Flint Group warned of a global tightening of raw material supplies for UV and publication printing inks after last month’s massive explosion at a chemical plant in eastern China that left 78 people dead and hundreds injured.
|Jiangsu Tianjiayi Chemical plant, Xiangshui (photo - Reuters)|
The blast at Jiangsu Tianjiayi Chemical plant, which produced raw chemical materials including anisole and m-Phenylenediamine, led to an immediate shutdown of all companies in the surrounding Xiangshui Biochemical Park and forced mass evacuations from nearby areas.
Windows in buildings as far as six kilometres away were blown out by the blast, which caused a magnitude 2.2 seismic shock.
Arno de Groot, vice president procurement for Flint Group Packaging, says thousands of factories across the country have now been closed as a government investigation continues into the Chinese chemical industry.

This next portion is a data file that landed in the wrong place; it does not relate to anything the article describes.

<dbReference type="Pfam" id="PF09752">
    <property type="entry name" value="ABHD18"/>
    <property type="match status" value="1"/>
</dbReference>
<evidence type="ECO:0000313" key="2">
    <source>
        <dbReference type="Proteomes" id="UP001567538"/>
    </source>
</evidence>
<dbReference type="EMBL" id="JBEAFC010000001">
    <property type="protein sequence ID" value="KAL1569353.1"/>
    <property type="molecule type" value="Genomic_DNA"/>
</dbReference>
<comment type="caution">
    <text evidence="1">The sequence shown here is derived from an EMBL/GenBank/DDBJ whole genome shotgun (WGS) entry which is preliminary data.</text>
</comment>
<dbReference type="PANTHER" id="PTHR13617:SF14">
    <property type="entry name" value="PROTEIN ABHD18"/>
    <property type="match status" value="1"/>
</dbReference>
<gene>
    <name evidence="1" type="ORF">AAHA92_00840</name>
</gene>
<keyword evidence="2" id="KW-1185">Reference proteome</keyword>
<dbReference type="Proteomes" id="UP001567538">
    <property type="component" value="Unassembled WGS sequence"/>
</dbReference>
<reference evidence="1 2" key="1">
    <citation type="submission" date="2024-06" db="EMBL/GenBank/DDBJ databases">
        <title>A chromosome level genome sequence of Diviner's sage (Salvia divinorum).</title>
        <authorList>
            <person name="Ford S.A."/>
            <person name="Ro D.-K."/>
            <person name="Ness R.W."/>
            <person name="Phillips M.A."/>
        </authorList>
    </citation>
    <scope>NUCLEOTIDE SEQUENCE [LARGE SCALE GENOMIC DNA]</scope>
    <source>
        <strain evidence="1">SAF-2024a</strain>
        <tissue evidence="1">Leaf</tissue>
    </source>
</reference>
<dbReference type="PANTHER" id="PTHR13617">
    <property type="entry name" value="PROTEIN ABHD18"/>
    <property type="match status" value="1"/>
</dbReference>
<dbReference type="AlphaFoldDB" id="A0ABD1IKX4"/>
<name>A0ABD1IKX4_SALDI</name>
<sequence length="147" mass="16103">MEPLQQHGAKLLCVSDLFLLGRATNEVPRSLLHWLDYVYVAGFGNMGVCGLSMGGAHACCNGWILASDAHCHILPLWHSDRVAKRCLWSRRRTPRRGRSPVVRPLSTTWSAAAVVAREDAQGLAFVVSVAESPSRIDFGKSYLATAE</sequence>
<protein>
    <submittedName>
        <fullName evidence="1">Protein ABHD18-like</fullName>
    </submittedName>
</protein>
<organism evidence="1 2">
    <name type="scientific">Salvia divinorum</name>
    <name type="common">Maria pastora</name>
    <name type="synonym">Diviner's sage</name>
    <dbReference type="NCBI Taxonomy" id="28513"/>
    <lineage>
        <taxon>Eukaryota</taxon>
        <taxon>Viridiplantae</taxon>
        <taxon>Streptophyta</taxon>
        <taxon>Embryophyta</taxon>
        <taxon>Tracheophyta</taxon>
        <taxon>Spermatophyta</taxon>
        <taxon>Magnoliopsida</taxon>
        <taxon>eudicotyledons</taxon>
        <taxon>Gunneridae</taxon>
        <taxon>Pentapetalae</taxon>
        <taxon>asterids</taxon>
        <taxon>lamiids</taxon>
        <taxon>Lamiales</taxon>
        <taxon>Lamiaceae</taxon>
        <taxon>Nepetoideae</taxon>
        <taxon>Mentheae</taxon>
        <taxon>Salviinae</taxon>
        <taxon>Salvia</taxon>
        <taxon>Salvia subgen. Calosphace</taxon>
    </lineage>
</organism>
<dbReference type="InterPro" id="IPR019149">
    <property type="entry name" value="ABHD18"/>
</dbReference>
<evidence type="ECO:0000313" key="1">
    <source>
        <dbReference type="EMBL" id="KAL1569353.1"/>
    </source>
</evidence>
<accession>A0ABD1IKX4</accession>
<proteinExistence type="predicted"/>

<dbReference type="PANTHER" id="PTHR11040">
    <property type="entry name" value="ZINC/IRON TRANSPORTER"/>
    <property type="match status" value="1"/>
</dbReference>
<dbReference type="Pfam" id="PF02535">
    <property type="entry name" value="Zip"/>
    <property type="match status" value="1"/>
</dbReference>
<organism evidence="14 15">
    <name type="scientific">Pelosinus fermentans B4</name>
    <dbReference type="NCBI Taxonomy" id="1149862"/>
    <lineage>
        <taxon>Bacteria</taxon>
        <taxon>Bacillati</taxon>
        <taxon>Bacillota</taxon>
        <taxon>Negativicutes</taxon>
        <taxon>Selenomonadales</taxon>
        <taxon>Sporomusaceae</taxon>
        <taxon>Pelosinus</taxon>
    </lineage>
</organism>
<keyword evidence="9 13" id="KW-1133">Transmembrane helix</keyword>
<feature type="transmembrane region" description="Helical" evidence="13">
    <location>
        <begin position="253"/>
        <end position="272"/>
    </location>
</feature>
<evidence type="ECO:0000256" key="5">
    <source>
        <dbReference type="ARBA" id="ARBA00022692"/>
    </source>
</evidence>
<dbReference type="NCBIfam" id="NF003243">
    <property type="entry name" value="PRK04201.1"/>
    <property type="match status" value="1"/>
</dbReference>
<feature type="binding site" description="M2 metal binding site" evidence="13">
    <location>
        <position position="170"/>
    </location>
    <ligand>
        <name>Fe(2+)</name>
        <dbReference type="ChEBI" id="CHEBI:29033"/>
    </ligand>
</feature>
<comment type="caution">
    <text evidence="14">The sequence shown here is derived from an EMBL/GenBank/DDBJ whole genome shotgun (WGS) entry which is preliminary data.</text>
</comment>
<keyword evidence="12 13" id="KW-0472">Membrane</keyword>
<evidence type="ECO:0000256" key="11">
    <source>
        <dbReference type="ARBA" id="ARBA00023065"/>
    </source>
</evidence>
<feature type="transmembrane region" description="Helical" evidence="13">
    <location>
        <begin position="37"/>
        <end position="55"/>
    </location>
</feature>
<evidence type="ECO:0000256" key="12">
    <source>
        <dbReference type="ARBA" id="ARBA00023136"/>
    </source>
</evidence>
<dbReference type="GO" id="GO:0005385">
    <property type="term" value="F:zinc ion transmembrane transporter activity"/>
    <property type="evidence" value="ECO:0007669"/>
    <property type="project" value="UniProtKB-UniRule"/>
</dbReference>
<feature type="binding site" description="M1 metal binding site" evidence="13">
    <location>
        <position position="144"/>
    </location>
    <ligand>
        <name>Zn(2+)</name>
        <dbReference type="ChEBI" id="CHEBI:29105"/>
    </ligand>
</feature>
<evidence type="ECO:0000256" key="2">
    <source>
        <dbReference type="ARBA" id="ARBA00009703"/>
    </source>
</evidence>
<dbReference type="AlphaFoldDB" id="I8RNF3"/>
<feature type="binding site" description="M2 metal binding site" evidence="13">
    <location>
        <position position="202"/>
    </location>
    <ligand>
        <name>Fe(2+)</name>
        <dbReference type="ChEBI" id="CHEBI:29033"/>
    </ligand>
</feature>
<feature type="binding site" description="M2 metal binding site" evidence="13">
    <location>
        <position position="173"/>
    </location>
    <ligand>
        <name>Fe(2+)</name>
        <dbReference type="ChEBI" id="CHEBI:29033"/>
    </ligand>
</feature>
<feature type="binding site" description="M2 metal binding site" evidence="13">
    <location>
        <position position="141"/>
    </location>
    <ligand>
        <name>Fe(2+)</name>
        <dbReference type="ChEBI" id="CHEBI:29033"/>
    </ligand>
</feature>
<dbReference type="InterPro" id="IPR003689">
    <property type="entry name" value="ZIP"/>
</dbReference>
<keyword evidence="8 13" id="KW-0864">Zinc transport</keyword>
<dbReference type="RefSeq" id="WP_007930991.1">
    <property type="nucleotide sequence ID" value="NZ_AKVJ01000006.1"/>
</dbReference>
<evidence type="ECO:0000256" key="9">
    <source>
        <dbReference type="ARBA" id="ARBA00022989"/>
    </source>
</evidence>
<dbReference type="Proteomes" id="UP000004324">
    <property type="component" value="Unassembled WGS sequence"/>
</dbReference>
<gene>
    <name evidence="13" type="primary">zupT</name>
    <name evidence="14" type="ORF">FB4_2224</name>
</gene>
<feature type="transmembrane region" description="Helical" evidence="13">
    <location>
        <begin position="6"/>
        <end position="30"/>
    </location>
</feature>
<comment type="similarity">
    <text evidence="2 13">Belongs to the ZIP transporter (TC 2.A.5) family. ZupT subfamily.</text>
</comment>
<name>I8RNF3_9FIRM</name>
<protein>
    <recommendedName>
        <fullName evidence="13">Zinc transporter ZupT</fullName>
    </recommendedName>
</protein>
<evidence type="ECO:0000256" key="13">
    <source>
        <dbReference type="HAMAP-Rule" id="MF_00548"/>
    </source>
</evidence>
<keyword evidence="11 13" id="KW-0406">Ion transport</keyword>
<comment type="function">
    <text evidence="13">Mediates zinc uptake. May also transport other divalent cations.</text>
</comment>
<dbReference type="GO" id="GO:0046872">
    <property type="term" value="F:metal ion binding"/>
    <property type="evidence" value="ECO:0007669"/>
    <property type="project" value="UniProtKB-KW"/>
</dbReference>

“Government investigations and safety inspections will impact the total chemical industry in China and will not be limited to the province where the catastrophic accident happened,” de Groot says.
“The impact has reached UV and publication printing ink supply chains, as the closures affect companies that supply materials for photoinitiators and for red and yellow pigments.”
“Our hearts go out to the loved ones of those hurt or killed,” says Michael Podd, chief procurement officer of Flint Group’s CPS Inks business.
The raw material shortage will not affect ink supply for Flint Group’s customers but will cause a spike in prices, Podd says.
“Our preferred status with our partner suppliers helps us minimise supply chain disruptions, even during unforeseen crises like this one. Our customers can rely on us for an uninterrupted supply of inks, though these raw materials will come at a higher cost due to the supply/demand imbalance this event has caused.”
Re-opening dates for the closed raw material facilities remain unknown.